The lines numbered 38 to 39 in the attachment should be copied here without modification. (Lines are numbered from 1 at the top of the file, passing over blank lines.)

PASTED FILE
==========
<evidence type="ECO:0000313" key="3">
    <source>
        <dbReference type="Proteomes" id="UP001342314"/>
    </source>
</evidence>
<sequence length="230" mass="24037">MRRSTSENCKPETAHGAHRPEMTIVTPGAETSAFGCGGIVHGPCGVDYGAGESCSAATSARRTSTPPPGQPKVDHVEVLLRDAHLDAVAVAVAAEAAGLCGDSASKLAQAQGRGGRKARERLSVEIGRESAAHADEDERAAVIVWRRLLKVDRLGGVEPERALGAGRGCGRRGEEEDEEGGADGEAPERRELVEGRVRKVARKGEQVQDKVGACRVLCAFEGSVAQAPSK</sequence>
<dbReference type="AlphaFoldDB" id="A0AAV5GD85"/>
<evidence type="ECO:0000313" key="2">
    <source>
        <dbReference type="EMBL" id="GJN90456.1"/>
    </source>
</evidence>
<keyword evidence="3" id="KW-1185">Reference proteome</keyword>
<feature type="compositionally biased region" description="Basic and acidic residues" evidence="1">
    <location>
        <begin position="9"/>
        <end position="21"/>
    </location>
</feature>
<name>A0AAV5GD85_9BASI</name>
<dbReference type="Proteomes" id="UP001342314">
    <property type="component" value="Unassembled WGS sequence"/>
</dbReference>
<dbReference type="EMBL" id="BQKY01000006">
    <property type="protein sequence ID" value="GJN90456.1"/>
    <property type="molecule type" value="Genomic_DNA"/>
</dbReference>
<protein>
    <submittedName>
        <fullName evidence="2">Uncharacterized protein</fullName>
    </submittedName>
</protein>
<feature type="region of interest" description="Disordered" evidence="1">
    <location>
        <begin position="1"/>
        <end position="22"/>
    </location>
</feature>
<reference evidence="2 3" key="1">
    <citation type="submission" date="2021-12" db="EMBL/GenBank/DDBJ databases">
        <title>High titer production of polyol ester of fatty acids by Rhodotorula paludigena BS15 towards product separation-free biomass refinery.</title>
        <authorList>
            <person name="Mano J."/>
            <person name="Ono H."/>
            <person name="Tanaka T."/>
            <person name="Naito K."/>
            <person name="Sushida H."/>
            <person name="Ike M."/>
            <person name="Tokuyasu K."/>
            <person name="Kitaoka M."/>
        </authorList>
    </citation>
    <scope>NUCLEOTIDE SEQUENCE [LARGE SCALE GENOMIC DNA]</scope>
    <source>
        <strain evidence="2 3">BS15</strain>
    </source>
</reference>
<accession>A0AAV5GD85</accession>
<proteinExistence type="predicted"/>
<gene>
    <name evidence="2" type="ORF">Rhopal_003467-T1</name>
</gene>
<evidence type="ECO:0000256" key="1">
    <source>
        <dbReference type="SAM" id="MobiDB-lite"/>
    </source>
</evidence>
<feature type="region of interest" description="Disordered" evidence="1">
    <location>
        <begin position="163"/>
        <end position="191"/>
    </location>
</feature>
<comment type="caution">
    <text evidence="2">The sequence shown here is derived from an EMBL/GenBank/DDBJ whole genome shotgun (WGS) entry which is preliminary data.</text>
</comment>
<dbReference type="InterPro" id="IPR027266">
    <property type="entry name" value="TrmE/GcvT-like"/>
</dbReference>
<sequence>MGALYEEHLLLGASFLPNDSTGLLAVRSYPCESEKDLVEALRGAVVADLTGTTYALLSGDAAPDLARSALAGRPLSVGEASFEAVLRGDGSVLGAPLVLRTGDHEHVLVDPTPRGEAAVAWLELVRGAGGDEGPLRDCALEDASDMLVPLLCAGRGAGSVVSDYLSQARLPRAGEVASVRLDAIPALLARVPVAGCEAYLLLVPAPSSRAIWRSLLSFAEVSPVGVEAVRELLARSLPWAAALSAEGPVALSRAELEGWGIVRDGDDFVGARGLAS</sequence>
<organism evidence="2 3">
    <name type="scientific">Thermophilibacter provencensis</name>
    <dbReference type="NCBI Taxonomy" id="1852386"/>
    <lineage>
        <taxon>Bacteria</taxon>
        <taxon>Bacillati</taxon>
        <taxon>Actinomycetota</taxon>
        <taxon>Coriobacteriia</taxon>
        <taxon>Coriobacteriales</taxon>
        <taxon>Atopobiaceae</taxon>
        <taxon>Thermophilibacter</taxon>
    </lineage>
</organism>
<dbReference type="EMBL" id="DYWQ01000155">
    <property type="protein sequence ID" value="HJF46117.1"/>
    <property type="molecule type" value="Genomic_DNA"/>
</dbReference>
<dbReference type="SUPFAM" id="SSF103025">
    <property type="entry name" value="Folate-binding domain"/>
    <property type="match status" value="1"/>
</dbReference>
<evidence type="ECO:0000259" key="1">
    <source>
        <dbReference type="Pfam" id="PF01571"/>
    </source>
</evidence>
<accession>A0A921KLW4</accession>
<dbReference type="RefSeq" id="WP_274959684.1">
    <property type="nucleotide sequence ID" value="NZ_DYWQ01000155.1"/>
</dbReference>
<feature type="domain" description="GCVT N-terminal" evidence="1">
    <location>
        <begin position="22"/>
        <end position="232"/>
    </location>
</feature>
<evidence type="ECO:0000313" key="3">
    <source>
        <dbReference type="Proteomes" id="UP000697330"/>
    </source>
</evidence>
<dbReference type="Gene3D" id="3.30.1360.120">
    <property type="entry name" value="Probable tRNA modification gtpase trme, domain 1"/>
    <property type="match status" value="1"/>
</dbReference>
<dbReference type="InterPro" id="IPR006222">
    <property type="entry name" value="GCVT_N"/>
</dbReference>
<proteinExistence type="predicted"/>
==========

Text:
</feature>
<reference evidence="2 3" key="1">